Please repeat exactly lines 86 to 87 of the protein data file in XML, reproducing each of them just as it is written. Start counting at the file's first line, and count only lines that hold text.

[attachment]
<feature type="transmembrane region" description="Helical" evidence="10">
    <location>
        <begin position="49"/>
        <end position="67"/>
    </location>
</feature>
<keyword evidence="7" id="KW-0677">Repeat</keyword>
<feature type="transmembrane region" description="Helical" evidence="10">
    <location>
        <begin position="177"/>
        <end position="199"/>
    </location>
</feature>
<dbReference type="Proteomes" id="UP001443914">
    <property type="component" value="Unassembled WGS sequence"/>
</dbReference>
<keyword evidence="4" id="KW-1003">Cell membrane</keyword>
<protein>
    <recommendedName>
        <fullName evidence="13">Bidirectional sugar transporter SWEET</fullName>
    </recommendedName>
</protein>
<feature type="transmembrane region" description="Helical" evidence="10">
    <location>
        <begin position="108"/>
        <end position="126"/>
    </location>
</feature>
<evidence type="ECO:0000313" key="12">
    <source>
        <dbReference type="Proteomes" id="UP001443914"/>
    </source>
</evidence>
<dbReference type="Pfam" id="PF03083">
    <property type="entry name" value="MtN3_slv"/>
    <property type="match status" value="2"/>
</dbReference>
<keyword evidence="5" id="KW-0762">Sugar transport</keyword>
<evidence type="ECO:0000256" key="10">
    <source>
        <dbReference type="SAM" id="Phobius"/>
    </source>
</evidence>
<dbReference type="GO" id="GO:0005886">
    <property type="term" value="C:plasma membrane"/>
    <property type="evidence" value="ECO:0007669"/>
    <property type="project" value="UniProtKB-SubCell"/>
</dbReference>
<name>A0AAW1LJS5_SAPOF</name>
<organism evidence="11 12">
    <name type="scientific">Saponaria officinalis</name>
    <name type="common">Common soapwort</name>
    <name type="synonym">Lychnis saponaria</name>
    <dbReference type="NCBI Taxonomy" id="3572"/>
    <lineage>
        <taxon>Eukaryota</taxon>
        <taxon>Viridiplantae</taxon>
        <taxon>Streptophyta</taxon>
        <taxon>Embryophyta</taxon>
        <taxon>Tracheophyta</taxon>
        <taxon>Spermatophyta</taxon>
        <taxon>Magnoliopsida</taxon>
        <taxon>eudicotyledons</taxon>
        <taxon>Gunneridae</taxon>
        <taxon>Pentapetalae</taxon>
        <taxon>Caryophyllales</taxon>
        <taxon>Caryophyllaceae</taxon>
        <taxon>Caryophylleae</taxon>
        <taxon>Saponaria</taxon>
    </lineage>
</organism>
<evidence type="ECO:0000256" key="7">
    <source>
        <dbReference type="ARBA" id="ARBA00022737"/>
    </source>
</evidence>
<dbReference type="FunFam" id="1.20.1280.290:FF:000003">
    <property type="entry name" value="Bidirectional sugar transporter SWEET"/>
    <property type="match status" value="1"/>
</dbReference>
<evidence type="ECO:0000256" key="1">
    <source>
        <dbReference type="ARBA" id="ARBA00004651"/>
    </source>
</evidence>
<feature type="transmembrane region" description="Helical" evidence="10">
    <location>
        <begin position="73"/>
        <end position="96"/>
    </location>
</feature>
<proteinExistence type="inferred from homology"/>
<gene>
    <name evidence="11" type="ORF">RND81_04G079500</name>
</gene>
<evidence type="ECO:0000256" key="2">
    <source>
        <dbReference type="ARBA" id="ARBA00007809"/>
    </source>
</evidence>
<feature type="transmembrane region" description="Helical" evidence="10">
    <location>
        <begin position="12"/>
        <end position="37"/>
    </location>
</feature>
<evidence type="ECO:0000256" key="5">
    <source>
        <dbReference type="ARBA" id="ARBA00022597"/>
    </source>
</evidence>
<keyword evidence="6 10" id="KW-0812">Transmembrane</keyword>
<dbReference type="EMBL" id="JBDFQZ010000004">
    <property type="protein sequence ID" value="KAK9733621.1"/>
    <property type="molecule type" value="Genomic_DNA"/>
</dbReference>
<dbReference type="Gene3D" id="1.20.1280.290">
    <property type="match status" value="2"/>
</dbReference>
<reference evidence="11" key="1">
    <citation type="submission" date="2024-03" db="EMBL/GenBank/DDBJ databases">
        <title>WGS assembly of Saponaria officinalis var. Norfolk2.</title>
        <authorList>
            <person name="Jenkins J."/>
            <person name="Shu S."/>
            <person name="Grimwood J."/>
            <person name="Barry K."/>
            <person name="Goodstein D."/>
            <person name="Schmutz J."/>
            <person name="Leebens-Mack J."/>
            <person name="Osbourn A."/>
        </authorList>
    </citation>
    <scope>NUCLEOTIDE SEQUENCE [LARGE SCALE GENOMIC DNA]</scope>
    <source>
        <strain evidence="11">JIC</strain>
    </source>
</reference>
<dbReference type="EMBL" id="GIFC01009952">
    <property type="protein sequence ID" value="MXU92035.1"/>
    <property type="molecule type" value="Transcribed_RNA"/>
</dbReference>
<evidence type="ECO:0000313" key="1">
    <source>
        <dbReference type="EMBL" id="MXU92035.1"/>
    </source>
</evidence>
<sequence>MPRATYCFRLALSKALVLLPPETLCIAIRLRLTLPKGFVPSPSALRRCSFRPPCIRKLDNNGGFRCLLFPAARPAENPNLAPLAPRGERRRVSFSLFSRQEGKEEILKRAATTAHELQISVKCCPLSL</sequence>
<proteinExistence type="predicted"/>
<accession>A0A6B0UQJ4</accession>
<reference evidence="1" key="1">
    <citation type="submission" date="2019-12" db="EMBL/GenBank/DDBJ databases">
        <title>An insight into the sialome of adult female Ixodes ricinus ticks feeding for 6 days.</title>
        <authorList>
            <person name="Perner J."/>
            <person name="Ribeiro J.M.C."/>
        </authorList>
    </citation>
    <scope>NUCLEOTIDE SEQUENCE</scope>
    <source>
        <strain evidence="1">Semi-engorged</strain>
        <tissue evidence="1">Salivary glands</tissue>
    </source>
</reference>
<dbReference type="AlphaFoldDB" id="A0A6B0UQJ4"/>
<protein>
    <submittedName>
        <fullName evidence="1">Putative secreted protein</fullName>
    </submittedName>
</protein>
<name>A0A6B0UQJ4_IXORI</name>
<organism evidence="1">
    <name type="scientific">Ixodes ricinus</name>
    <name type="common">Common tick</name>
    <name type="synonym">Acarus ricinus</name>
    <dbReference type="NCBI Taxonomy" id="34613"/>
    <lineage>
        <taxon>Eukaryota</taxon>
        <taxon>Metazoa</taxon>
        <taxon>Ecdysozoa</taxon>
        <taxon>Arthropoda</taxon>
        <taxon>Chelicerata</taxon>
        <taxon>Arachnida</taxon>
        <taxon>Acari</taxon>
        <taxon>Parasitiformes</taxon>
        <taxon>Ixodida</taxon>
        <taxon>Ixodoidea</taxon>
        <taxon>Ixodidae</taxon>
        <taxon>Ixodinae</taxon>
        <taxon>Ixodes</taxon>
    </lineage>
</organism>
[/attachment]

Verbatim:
<feature type="transmembrane region" description="Helical" evidence="10">
    <location>